Capitalism triumphed in the Cold War, but not by improving the lot of people


Many accounts blame Mikhail Gorbachev for much of the economic suffering of the countries of the former Soviet Union in the 1990s. Some see him as a courageous reformer committed to a more democratic socialist vision, while others portray him as a toad that has needlessly compromised the livelihoods of millions of people by subjecting them to a traumatic economic transition. But Bartel does not place Gorbachev at the center of his account of the collapse of the Soviet Union, reminding readers that Gorbachev was not the first to advocate reforms to his economy and political culture. The difference in his time was that the world was facing a new tax paradigm. “Contrary to the historical memory that prevails today,” he writes, the rising tide of popular disaffection in the Eastern bloc “had its origins not in the socialist world with perestroika but rather in the economy world with the 1973 oil crisis and sovereign debt”. which resulted from it. If Moscow had once considered itself insulated from the volatility of international capital flows, in the mid-1980s it saw a wave of “economic adjustment” mount to “completely erase the division of Europe”.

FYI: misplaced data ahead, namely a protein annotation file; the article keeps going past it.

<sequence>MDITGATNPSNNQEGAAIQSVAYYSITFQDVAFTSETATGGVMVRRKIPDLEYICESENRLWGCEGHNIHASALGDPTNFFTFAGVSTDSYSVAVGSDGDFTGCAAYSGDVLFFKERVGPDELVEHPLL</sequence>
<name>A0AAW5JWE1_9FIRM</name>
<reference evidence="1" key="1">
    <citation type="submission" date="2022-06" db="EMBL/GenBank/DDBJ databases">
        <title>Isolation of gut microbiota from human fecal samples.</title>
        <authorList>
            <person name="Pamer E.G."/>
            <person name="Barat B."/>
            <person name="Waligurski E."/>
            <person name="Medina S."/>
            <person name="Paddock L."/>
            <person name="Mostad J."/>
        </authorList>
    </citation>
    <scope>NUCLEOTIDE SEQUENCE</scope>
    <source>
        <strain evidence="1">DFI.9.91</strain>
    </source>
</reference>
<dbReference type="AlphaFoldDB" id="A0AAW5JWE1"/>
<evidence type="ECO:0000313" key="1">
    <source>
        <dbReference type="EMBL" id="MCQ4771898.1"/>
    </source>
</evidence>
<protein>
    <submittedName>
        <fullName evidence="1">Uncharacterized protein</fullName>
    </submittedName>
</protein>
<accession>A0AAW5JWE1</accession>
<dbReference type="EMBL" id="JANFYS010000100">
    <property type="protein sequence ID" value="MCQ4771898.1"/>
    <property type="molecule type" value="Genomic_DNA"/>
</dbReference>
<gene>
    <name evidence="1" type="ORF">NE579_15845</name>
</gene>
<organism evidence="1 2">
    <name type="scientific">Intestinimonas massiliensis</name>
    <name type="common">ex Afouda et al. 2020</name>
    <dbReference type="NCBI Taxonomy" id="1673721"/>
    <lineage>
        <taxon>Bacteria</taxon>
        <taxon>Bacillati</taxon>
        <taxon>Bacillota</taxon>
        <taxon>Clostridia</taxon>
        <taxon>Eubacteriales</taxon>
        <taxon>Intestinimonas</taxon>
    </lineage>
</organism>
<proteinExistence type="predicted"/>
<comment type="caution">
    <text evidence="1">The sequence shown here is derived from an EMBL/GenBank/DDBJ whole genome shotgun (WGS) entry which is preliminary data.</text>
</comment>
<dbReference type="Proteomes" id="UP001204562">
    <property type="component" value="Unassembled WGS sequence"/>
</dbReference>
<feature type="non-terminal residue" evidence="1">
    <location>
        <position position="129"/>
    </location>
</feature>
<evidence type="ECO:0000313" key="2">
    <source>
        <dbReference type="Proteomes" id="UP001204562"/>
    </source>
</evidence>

Growing popular discontent fueled Gorbachev’s liberal turn. “Indeed,” writes Bartel, “the primary reason democracy and freedom of expression emerged in the Soviet Union was their potential to constrain.” Faced with growing budget deficits, inflation and shortages resulting from the world oil crisis and a disastrous adventure in Afghanistan, Soviet leaders recognized that “the burden of the economy demanded a new form of political “, one in which the state did less for -and at— its citizens. If the people had even a nominal say in the direction of the country, they might feel more invested in the survival of the existing order; a degree of popular participation could give the state enough credibility to implement an austere economic program. Alexander Yakovlev, the man sometimes called the godfather of glasnost, made this point to his Politburo friends: discipline. ” Gorbachev in 1987 openly declared that the Soviet Union had embarked on “the path of democracy” because “it offers the strongest grip on power”. It was hope, anyway.

But implementing the basic elements of a cost-cutting economic adjustment proved “politically impossible”, argues Bartel, especially when it came to restructuring the fixed price system. Concretely, the prices of everything had to increase. It had always been difficult for Soviet leaders to reconcile a decline in living standards with the march of progress enshrined in so much official Communist Party rhetoric. Ronald Reagan too, of course, was faced with a growing national debt and his own deficits, but he could count on Paul Volcker at the Fed to raise interest rates to astronomical heights, dragging the country into successive recessions and crowding out American manufacturing. “Gorbachev”, notes Bartel, “had no equivalent savior”.


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